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Peopling The Victorian Goldfields: From Boom To Bust, 1851-1901


  • Charles Fahey


Victoria experienced a surge of migration after the discovery of gold in 1851. I explore the social and geographic background of migrants lured to the colony by opportunities opened up by gold mining. When alluvial gold was exhausted, the skills of migrants enabled them to exploit the more difficult deep lead and quartz reef gold deposits and to establish cities and towns. Urban growth was encouraged by high marriage and birth rates in the 1860s. In the last two decades of the nineteenth century goldfields communities generally suffered economic and demographic declines. Copyright 2010 The Author. Journal compilation Blackwell Publishing Asia Pty Ltd and the Economic History Society of Australia and New Zealand 2010.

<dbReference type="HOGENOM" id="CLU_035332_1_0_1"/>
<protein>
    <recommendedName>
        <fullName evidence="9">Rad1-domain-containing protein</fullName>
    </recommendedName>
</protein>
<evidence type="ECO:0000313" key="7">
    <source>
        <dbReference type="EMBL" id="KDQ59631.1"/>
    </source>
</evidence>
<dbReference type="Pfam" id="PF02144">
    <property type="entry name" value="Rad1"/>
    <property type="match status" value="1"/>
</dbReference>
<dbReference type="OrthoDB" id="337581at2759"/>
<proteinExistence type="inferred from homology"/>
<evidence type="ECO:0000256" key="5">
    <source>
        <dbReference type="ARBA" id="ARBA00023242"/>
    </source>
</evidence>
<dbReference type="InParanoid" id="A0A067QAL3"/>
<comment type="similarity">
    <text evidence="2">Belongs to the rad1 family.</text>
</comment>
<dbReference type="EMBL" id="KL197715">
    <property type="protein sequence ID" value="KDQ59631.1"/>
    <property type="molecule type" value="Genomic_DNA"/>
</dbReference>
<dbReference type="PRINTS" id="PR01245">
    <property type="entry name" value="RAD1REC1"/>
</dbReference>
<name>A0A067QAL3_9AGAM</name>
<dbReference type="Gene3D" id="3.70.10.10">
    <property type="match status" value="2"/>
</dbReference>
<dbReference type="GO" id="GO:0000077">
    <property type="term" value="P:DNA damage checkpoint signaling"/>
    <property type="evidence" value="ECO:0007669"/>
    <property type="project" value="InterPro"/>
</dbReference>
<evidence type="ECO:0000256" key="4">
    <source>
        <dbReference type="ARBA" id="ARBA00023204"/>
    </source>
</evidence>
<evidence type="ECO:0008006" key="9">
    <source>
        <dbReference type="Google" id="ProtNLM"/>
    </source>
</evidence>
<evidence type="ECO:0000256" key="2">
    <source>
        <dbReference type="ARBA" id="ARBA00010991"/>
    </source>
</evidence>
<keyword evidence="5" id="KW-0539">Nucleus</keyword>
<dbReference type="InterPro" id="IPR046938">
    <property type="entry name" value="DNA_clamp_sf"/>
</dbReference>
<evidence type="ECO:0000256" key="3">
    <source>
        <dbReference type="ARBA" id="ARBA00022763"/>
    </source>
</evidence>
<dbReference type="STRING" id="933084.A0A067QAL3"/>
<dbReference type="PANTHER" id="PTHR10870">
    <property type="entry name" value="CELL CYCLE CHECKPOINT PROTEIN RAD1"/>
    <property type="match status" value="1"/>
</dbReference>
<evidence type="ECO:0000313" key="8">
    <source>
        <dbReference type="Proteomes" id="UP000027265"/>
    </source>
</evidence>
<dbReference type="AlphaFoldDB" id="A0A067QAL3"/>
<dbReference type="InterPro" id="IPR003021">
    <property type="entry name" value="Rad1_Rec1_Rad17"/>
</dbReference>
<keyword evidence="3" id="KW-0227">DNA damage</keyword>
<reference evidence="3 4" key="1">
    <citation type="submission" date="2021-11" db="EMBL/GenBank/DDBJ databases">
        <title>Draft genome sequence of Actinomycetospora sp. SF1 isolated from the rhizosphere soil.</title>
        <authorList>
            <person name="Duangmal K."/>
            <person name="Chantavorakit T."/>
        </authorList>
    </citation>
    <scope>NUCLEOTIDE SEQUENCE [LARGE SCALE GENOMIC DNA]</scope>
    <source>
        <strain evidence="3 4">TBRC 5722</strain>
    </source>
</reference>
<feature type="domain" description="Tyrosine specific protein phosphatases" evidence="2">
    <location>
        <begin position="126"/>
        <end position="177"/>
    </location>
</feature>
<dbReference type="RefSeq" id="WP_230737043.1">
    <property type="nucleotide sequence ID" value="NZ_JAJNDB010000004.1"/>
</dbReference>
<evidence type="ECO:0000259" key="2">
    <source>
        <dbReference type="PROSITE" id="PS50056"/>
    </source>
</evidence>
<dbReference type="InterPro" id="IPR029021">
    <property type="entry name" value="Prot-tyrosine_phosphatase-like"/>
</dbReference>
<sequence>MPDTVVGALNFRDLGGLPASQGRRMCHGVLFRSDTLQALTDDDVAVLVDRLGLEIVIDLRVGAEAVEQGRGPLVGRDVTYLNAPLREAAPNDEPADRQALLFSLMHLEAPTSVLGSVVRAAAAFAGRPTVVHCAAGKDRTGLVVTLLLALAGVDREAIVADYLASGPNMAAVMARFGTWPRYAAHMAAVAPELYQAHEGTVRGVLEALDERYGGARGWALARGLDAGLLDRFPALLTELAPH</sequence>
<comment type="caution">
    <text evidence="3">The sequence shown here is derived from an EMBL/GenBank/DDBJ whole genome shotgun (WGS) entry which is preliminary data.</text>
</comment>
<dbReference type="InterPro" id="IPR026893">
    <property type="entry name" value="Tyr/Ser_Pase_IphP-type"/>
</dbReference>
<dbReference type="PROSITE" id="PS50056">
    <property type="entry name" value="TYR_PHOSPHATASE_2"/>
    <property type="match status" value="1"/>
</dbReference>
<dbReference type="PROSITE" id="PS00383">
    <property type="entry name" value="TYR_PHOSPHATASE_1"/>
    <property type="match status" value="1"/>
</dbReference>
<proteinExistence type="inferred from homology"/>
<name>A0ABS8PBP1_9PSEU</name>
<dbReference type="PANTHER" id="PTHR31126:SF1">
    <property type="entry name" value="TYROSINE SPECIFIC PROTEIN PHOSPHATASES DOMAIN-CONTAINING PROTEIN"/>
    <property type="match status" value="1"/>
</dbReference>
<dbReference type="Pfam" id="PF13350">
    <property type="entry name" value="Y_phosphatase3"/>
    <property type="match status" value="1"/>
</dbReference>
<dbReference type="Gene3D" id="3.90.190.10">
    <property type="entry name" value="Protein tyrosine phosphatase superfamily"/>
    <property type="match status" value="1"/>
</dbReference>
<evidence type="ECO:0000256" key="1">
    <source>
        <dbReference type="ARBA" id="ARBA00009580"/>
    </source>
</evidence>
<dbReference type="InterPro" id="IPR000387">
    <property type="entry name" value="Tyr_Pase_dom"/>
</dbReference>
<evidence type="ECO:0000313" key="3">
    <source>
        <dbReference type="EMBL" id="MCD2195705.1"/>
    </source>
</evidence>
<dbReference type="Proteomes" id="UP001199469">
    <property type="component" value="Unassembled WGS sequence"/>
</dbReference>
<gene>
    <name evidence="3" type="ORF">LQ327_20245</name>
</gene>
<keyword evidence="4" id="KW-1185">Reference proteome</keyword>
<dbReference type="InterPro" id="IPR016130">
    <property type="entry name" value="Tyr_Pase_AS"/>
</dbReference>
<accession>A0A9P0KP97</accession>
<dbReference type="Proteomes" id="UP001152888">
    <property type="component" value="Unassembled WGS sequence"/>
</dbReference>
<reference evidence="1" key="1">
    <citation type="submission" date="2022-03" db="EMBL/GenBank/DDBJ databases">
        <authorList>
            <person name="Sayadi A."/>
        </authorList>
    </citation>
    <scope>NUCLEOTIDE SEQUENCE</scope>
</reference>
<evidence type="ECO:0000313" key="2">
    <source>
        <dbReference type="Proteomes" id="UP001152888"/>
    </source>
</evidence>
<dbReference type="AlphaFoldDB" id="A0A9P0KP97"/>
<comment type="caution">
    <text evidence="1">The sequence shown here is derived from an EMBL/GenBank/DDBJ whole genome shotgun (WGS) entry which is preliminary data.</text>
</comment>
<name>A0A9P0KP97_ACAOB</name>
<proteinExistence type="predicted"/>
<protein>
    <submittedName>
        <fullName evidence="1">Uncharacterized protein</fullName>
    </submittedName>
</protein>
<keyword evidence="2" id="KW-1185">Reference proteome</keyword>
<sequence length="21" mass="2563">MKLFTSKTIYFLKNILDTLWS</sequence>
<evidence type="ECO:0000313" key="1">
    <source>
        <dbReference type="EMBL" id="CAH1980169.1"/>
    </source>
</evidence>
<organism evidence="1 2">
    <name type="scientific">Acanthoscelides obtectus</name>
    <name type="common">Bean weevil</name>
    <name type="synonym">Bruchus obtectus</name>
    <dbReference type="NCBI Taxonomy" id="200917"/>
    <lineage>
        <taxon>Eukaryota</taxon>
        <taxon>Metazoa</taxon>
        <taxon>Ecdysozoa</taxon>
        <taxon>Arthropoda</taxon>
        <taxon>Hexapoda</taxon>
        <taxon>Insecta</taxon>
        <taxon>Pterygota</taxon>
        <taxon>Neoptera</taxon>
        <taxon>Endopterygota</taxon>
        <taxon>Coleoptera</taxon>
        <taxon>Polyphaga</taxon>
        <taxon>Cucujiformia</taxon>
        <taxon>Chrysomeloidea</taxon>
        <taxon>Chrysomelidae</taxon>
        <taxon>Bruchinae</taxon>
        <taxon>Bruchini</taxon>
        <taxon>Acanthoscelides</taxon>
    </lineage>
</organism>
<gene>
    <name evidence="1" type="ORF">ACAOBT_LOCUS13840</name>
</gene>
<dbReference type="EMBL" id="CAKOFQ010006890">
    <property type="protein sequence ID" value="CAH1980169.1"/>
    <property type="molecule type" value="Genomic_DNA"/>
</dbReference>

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  • Charles Fahey, 2010. "Peopling The Victorian Goldfields: From Boom To Bust, 1851-1901," Australian Economic History Review, Economic History Society of Australia and New Zealand, vol. 50(2), pages 148-161, July.
  • Handle: RePEc:bla:ozechr:v:50:y:2010:i:2:p:148-161

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    References listed on IDEAS

    1. Van Zanden, Jan Luiten, 2004. "On the Efficiency of Markets for Agricultural Products: Rice Prices and Capital Markets in Java, 1823 1853," The Journal of Economic History, Cambridge University Press, vol. 64(04), pages 1028-1055, December.
    2. Ellis,Frank, 1992. "Agricultural Policies in Developing Countries," Cambridge Books, Cambridge University Press, number 9780521395847, March.
    3. Peter H. Lindert, 2000. "Shifting Ground: The Changing Agricultural Soils of China and Indonesia," MIT Press Books, The MIT Press, edition 1, volume 1, number 0262122278, January.
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